In this Sydney home’s functional spaces, slick, streamlined and tactile design is the order of the day.
It’s a familiar yet often unpredictable story, where the character and site potential of a traditional semidetached cottage are irresistible, but the kitchen, bathrooms and other important spaces call for a serious rethink. Located near the beach in Sydney’s east, this project for a family of four saw architect Tom Ferguson and interior designer Annie Benjamin create a new, gallery-like rear living/kitchen/dining pavilion, with associated courtyards and a parents’ retreat. There was also a comprehensive update of the existing semi, which now houses the children’s bedrooms and main bathroom.
Integral to the clients’ brief was their love of the beach, travel and classic modernist design with an eclectic edge. This is reflected in the predominantly white new rear pavilion, with a dramatic counterpoint created by the American walnut and stainless steel kitchen. Here, an existing building constraint was cleverly turned into a positive design solution. “Two thirds of the length of the [rear] western wall was an existing wall located very close to the boundary, so there was no opportunity for windows, making it a logical space for a wall of joinery,” says Tom. Like a seamless piece of furniture, the kitchen evokes the design purity and materiality of the mid-twentieth-century era. Framed by the joinery is a stainless steel cooking, storage and food preparation zone, with a mirrored splashback reflecting the coastal views to the east. Sculptural solid walnut door pulls open to reveal an integrated fridge/freezer, pantry and kitchen storage, while in the adjacent living zone the joinery extends to accommodate a concealed television, audio equipment and a gas fireplace. Between the kitchen and dining area there is a streamlined island bench topped with cream-toned composite stone and clad in pale American oak (which matches the flooring).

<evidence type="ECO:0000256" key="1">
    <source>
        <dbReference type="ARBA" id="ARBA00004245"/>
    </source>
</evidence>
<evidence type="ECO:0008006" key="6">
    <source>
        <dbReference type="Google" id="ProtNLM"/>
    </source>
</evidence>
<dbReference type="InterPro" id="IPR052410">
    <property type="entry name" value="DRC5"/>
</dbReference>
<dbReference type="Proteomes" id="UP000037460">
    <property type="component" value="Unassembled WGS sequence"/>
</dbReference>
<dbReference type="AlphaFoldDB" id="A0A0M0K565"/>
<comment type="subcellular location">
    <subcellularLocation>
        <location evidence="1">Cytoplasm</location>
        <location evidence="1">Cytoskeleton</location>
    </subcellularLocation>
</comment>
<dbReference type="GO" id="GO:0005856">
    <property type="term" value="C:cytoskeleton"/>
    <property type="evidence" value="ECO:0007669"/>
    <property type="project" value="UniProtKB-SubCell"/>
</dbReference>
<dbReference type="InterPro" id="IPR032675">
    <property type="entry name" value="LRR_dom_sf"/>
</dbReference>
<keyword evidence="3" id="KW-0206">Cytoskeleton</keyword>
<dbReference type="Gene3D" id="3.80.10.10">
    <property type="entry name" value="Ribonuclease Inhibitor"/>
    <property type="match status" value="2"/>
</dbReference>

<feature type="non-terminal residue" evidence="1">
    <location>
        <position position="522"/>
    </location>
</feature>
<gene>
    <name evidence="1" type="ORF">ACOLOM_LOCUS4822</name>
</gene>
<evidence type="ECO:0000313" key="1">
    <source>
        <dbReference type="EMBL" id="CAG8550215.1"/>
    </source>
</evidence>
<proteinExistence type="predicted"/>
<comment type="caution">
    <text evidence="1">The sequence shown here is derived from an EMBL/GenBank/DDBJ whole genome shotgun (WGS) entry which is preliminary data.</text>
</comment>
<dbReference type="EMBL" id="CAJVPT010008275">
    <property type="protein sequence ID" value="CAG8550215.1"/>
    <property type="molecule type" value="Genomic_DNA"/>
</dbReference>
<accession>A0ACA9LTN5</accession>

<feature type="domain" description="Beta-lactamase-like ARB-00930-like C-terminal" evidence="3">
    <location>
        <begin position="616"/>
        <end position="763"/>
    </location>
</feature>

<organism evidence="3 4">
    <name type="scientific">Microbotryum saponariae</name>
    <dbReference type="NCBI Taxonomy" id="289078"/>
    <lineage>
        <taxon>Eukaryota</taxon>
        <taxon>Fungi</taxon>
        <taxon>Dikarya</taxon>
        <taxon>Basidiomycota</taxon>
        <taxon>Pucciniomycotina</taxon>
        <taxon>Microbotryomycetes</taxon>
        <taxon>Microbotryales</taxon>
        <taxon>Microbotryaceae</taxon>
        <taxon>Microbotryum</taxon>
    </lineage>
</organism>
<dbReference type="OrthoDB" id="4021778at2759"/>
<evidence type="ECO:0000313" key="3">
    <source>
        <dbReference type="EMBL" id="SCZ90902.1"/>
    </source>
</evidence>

The design language of the kitchen is echoed in the sophisticated ensuite. “The intention was to create a slick, streamlined but tactile, sensual space,” says Annie. There is an exquisite American walnut joinery wall incorporating plenty of storage, double basins and a tall, box-framed suspended mirror. Despite a fairly modest footprint, an illusion of voluminous space has been created by a four-metre-high interior ceiling, with full-height glazed sliding panels adjacent to a freestanding bath. These open to a leafy, private courtyard with outdoor shower and space-enhancing mirrored rear wall. The pale yet earthy tones of travertine flooring used for the larger main courtyard and main bedroom/dressing room are continued in the walls and floor of the ensuite and out into the courtyard.
In contrast to the grown-up elegance of the parents’ ensuite, the children’s bathroom has a more playful character, with a beach-inspired palette of glossy white “lozenge” mosaic wall tiles and pale aqua cement floor tiles. The separate bath, shower and twin wall-hung basins cater for busy family life, while mirrored cabinets above the sink provide plenty of storage – with the added bonus of reflecting borrowed light from the large skylight.
The home’s transformation has very much found its own narrative and the characters played by the kitchen and bathroom zones result in a home that surprises and delights.